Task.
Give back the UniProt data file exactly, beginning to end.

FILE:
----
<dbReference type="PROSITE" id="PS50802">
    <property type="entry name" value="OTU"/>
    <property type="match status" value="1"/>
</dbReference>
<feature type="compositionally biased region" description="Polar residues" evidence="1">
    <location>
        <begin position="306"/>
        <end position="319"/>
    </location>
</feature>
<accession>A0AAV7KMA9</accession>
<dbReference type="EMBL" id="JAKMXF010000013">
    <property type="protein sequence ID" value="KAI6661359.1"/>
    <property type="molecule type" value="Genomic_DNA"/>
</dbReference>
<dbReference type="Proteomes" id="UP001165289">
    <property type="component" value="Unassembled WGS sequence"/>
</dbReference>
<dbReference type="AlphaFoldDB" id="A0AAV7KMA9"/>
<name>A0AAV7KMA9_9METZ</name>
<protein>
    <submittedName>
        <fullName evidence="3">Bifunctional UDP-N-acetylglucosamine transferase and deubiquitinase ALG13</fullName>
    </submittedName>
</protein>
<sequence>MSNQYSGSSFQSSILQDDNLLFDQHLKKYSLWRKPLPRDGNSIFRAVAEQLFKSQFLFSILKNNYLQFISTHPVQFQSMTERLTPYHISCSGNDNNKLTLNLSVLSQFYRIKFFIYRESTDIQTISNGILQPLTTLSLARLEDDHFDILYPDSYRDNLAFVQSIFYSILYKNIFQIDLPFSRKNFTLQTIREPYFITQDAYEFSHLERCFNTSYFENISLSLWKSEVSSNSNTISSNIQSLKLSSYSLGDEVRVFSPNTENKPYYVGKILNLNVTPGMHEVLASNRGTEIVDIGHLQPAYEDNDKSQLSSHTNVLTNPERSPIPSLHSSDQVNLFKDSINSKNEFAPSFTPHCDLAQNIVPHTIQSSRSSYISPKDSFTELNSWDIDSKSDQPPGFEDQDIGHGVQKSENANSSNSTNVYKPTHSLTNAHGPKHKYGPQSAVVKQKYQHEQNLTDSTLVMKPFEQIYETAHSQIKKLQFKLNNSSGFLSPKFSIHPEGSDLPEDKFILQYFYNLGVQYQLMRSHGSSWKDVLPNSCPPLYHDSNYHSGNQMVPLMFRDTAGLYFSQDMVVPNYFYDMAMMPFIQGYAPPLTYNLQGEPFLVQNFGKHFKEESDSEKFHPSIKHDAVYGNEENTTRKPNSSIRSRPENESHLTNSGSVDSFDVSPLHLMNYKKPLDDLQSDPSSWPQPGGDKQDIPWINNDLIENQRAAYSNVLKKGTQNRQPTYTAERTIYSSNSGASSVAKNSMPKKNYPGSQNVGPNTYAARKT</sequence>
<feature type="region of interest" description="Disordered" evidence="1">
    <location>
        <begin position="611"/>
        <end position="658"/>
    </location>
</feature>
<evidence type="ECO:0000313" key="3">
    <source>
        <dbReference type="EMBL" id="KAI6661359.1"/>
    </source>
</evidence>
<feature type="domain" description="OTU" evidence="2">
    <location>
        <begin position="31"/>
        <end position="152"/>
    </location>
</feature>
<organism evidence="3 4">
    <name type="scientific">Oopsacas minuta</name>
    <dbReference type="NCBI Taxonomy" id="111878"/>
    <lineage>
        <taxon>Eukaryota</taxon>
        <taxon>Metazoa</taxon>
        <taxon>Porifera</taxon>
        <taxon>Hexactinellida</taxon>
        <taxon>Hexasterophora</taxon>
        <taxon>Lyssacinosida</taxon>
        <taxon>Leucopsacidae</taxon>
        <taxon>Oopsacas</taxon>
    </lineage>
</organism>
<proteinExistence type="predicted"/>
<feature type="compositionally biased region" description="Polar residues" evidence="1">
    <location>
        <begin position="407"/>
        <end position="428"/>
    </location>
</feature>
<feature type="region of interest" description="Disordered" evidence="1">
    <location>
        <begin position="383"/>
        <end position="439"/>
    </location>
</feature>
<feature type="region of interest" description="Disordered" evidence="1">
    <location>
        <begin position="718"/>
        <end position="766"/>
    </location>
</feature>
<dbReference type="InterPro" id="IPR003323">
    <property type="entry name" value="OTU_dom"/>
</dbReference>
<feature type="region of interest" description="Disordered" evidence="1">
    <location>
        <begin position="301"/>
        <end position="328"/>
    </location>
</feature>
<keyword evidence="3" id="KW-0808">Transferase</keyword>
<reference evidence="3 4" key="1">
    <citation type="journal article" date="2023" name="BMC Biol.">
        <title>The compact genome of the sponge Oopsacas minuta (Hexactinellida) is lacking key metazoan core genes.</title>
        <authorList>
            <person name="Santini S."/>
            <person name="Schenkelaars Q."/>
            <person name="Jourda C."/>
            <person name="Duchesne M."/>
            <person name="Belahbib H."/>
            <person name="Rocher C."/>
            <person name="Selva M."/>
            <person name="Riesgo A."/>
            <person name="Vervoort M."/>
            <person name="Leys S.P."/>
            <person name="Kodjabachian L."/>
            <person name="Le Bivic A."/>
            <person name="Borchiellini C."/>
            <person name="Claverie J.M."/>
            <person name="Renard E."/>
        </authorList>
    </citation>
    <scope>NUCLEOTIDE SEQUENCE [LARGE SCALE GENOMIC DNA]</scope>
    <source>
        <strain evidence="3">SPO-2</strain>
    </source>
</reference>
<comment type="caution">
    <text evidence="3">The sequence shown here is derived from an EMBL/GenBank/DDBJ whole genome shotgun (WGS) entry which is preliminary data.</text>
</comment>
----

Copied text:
<dbReference type="PROSITE" id="PS50802">
    <property type="entry name" value="OTU"/>
    <property type="match status" value="1"/>
</dbReference>
<feature type="compositionally biased region" description="Polar residues" evidence="1">
    <location>
        <begin position="306"/>
        <end position="319"/>
    </location>
</feature>
<accession>A0AAV7KMA9</accession>
<dbReference type="EMBL" id="JAKMXF010000013">
    <property type="protein sequence ID" value="KAI6661359.1"/>
    <property type="molecule type" value="Genomic_DNA"/>
</dbReference>
<dbReference type="Proteomes" id="UP001165289">
    <property type="component" value="Unassembled WGS sequence"/>
</dbReference>
<dbReference type="AlphaFoldDB" id="A0AAV7KMA9"/>
<name>A0AAV7KMA9_9METZ</name>
<protein>
    <submittedName>
        <fullName evidence="3">Bifunctional UDP-N-acetylglucosamine transferase and deubiquitinase ALG13</fullName>
    </submittedName>
</protein>
<sequence>MSNQYSGSSFQSSILQDDNLLFDQHLKKYSLWRKPLPRDGNSIFRAVAEQLFKSQFLFSILKNNYLQFISTHPVQFQSMTERLTPYHISCSGNDNNKLTLNLSVLSQFYRIKFFIYRESTDIQTISNGILQPLTTLSLARLEDDHFDILYPDSYRDNLAFVQSIFYSILYKNIFQIDLPFSRKNFTLQTIREPYFITQDAYEFSHLERCFNTSYFENISLSLWKSEVSSNSNTISSNIQSLKLSSYSLGDEVRVFSPNTENKPYYVGKILNLNVTPGMHEVLASNRGTEIVDIGHLQPAYEDNDKSQLSSHTNVLTNPERSPIPSLHSSDQVNLFKDSINSKNEFAPSFTPHCDLAQNIVPHTIQSSRSSYISPKDSFTELNSWDIDSKSDQPPGFEDQDIGHGVQKSENANSSNSTNVYKPTHSLTNAHGPKHKYGPQSAVVKQKYQHEQNLTDSTLVMKPFEQIYETAHSQIKKLQFKLNNSSGFLSPKFSIHPEGSDLPEDKFILQYFYNLGVQYQLMRSHGSSWKDVLPNSCPPLYHDSNYHSGNQMVPLMFRDTAGLYFSQDMVVPNYFYDMAMMPFIQGYAPPLTYNLQGEPFLVQNFGKHFKEESDSEKFHPSIKHDAVYGNEENTTRKPNSSIRSRPENESHLTNSGSVDSFDVSPLHLMNYKKPLDDLQSDPSSWPQPGGDKQDIPWINNDLIENQRAAYSNVLKKGTQNRQPTYTAERTIYSSNSGASSVAKNSMPKKNYPGSQNVGPNTYAARKT</sequence>
<feature type="region of interest" description="Disordered" evidence="1">
    <location>
        <begin position="611"/>
        <end position="658"/>
    </location>
</feature>
<evidence type="ECO:0000313" key="3">
    <source>
        <dbReference type="EMBL" id="KAI6661359.1"/>
    </source>
</evidence>
<feature type="domain" description="OTU" evidence="2">
    <location>
        <begin position="31"/>
        <end position="152"/>
    </location>
</feature>
<organism evidence="3 4">
    <name type="scientific">Oopsacas minuta</name>
    <dbReference type="NCBI Taxonomy" id="111878"/>
    <lineage>
        <taxon>Eukaryota</taxon>
        <taxon>Metazoa</taxon>
        <taxon>Porifera</taxon>
        <taxon>Hexactinellida</taxon>
        <taxon>Hexasterophora</taxon>
        <taxon>Lyssacinosida</taxon>
        <taxon>Leucopsacidae</taxon>
        <taxon>Oopsacas</taxon>
    </lineage>
</organism>
<proteinExistence type="predicted"/>
<feature type="compositionally biased region" description="Polar residues" evidence="1">
    <location>
        <begin position="407"/>
        <end position="428"/>
    </location>
</feature>
<feature type="region of interest" description="Disordered" evidence="1">
    <location>
        <begin position="383"/>
        <end position="439"/>
    </location>
</feature>
<feature type="region of interest" description="Disordered" evidence="1">
    <location>
        <begin position="718"/>
        <end position="766"/>
    </location>
</feature>
<dbReference type="InterPro" id="IPR003323">
    <property type="entry name" value="OTU_dom"/>
</dbReference>
<feature type="region of interest" description="Disordered" evidence="1">
    <location>
        <begin position="301"/>
        <end position="328"/>
    </location>
</feature>
<keyword evidence="3" id="KW-0808">Transferase</keyword>
<reference evidence="3 4" key="1">
    <citation type="journal article" date="2023" name="BMC Biol.">
        <title>The compact genome of the sponge Oopsacas minuta (Hexactinellida) is lacking key metazoan core genes.</title>
        <authorList>
            <person name="Santini S."/>
            <person name="Schenkelaars Q."/>
            <person name="Jourda C."/>
            <person name="Duchesne M."/>
            <person name="Belahbib H."/>
            <person name="Rocher C."/>
            <person name="Selva M."/>
            <person name="Riesgo A."/>
            <person name="Vervoort M."/>
            <person name="Leys S.P."/>
            <person name="Kodjabachian L."/>
            <person name="Le Bivic A."/>
            <person name="Borchiellini C."/>
            <person name="Claverie J.M."/>
            <person name="Renard E."/>
        </authorList>
    </citation>
    <scope>NUCLEOTIDE SEQUENCE [LARGE SCALE GENOMIC DNA]</scope>
    <source>
        <strain evidence="3">SPO-2</strain>
    </source>
</reference>
<comment type="caution">
    <text evidence="3">The sequence shown here is derived from an EMBL/GenBank/DDBJ whole genome shotgun (WGS) entry which is preliminary data.</text>
</comment>